Less than a five minute walk from my house and literally just across the road from my friends' house was the slip-way where small boats including rowing boats would rest against the sea wall until their next venture out onto the ocean waves. On this particular evening a young neighbour of my friends whose family was very much involved with the sea happened to be in the vicinity and the fact that one of the rowing boats was conveniently lying by plus he was an excellent rower was enough to make me persuade him to take us out for an evening cruise. Bearing in mind that this young chap was only about fourteen or fifteen at the time and I was the eldest at sixteen made this venture an extremely dangerous one. In the end only one of the sisters and her brother, plus a couple of very young children, the boy who owned the boat and myself set sail. The dog had more sense and remained on the slip-way.

The boat owner and myself took the oars and with a little coaching from him I managed to row without spinning the boat around or horror of horrors, dropping the oar into the water. After a while we were really on our way out to sea and I was beginning to pretend that we were heading into our own Famous Five adventure. By now the clouds had begun to darken and brave as I had been earlier I was now quite scared as were the younger kiddies. We decided to turn back. While on our return journey we noticed waves bubbling around the boat and wondered where they could have come from. Just then I looked up and saw in the distance a giant passenger ship heading straight for us! Definitely one of those times when your life flashes before your eyes.

(Right image taken by me in May 1969 shows to the left, after the bus-stop, the slip-way. You can just about see one of the rowing boats).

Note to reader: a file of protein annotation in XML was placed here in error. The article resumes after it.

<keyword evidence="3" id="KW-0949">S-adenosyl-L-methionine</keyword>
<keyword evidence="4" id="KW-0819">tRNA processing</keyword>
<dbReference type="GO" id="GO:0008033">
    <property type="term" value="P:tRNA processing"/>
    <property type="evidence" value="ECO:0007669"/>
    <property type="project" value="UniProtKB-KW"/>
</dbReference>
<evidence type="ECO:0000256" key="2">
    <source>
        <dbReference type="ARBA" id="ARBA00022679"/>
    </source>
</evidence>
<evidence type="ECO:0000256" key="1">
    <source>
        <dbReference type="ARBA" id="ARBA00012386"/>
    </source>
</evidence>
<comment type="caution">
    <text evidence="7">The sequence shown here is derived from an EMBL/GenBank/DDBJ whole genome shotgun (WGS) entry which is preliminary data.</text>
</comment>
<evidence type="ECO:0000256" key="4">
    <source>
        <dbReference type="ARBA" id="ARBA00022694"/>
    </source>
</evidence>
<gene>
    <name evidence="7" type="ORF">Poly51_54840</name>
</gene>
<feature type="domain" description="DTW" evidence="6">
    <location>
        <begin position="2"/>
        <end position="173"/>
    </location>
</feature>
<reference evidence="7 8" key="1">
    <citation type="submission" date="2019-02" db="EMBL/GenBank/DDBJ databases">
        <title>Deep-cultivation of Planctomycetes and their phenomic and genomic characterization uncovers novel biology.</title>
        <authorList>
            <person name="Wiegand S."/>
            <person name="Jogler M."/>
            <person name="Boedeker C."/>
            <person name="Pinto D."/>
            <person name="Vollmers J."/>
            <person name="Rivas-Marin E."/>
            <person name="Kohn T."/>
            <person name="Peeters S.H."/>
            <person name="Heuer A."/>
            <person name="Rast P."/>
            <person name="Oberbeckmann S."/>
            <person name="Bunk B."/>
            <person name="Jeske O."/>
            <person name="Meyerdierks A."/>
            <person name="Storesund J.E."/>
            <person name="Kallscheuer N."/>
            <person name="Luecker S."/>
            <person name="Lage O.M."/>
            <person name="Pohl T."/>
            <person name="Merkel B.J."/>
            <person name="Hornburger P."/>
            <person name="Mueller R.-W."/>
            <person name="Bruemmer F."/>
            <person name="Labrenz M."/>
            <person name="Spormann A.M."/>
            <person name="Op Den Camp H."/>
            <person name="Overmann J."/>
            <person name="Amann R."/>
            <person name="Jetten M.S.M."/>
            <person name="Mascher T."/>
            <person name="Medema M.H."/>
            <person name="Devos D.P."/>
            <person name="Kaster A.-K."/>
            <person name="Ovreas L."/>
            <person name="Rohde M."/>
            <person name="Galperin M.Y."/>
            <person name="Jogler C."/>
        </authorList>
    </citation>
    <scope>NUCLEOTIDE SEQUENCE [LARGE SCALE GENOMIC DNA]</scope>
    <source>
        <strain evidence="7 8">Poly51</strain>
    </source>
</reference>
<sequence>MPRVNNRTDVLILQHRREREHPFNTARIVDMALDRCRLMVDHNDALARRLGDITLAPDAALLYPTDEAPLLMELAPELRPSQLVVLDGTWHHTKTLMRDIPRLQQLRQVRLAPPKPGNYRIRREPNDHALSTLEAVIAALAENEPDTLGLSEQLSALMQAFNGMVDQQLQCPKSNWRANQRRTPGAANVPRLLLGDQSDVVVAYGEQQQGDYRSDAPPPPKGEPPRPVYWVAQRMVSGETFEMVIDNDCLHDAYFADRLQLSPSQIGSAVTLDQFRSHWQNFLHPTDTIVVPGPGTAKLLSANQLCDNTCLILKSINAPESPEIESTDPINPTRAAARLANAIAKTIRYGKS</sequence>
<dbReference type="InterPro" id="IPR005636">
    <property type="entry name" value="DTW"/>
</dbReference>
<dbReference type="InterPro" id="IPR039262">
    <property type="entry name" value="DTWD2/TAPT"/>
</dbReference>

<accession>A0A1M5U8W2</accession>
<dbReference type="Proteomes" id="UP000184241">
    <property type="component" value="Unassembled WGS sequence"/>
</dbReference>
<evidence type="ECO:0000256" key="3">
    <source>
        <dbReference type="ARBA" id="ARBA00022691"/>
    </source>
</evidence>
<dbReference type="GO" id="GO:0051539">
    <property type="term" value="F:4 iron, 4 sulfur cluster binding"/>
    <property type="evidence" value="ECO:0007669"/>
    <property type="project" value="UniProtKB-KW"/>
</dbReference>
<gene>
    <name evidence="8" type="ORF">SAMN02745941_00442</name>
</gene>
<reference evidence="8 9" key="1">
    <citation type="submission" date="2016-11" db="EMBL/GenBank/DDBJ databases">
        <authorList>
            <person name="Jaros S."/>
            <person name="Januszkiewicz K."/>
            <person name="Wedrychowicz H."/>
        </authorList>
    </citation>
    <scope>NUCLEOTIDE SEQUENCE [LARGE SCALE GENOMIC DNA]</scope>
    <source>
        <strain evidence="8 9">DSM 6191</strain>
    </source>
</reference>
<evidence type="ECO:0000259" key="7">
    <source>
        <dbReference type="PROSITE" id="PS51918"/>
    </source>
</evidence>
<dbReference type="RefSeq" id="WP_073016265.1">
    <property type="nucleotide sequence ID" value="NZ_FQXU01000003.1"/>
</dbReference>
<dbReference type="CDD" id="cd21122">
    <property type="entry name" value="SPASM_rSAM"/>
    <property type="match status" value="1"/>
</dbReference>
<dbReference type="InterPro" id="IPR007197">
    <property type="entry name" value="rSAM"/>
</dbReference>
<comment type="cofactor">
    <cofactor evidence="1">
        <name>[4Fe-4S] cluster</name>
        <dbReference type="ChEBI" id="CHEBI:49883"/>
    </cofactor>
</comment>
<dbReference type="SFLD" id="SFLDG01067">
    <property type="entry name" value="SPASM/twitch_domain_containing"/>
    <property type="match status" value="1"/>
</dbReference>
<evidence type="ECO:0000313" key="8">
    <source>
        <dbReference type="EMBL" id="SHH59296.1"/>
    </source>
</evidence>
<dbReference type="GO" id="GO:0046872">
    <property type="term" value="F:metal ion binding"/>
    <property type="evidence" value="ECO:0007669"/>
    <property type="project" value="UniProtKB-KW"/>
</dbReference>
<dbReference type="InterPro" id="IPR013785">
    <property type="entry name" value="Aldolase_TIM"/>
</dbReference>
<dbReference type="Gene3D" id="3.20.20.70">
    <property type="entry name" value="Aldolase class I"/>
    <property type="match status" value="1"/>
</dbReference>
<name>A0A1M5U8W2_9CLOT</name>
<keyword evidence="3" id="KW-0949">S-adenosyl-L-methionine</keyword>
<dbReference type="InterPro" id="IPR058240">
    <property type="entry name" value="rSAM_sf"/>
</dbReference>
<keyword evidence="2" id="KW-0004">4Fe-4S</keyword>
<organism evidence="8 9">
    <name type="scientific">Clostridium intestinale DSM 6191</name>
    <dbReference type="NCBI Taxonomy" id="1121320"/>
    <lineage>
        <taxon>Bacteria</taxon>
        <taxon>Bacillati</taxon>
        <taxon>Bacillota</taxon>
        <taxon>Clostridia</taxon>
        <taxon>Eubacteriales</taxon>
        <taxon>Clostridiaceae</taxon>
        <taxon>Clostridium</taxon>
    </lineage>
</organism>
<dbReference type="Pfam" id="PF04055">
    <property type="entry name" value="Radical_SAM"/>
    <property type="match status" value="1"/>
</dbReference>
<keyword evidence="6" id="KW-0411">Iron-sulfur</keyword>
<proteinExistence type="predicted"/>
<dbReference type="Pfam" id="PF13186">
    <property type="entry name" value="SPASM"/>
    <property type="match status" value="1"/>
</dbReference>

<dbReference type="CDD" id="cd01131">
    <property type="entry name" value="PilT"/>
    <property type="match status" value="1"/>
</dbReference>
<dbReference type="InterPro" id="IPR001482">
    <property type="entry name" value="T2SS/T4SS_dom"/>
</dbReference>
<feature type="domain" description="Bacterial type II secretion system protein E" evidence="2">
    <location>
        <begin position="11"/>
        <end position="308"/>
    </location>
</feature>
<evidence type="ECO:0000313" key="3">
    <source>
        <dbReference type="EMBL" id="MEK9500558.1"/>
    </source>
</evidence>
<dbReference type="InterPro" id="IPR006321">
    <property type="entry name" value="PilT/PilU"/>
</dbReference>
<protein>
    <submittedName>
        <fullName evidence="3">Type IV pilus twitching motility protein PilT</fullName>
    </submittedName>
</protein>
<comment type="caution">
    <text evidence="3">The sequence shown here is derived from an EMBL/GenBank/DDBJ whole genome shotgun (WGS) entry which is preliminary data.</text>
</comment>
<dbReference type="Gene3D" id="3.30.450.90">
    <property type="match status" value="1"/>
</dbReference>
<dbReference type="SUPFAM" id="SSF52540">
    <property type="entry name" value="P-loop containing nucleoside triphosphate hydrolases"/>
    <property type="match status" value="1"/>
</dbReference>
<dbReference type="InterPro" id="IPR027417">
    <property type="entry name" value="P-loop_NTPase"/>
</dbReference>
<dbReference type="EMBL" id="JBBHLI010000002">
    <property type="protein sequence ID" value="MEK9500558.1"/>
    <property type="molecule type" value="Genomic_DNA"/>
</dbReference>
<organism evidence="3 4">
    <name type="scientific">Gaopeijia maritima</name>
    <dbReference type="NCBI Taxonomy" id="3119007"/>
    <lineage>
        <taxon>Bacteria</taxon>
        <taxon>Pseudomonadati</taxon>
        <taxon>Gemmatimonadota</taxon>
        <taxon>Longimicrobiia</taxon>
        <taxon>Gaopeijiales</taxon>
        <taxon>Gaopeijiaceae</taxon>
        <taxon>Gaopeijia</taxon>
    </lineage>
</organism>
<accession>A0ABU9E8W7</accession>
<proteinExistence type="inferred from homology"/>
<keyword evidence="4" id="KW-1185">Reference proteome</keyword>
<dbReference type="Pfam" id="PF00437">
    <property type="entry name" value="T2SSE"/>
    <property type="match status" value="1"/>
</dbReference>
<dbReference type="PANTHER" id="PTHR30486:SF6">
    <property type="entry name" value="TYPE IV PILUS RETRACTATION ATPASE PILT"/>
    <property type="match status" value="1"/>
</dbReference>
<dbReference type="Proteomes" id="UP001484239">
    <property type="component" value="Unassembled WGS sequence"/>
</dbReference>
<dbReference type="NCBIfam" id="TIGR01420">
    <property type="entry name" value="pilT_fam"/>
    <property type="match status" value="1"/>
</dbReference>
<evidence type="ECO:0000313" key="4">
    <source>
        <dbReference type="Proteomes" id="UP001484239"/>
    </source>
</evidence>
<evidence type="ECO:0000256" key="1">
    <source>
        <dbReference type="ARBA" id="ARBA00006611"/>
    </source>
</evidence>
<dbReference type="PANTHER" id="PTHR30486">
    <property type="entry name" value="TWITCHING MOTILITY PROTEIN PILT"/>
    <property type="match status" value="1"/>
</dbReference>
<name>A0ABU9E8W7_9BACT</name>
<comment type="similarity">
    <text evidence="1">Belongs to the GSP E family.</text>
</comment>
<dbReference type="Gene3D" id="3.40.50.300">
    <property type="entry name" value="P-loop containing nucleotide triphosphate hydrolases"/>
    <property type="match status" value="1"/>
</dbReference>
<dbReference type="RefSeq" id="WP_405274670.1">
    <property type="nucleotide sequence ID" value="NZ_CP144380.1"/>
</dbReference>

With shouts from the boat owner of "Row, row", I worked the oar with all the strength my little arms could muster. In our state of terror we'd completely forgotton about the enormous concrete foundation slabs barely visible beneath the water (these were the beginnings of what would later become the massive re-development of our Docklands) so the scraping sound of the boat's bottom (sorry I don't know the terminology) against those stone monsters sent us into hysterics.

As we approached land we could see that the tide was going out and that we would have to walk the short distance across to the slip-way. We didn't really care as we were so relieved we'd made it in one piece. I was able to walk across carrying the smallest child on my back with the boat owner having to make several return trips for each of the other passengers! If we thought that was bad worse was still to come as our parents stood anxiously waiting for our return. I got into the most trouble simply because I was the eldest and was repeatedly told I should have had more sense. The fact that only two of the people in the boat could swim didn't seem to deter us in the least.

I should at this stage point out that I do not ever recommend anyone, children or adults alike, to go out into the water without proper safety measures in place.

Oh! well, looking back it was one of the greatest adventures I ever undertook but also one of the most dangerous, well maybe not. There was the time I convinced my friends to accompany me on an underground journey through sewer tunnels that possibly led out under the sea. Lighted candles were used! Maybe for the next post!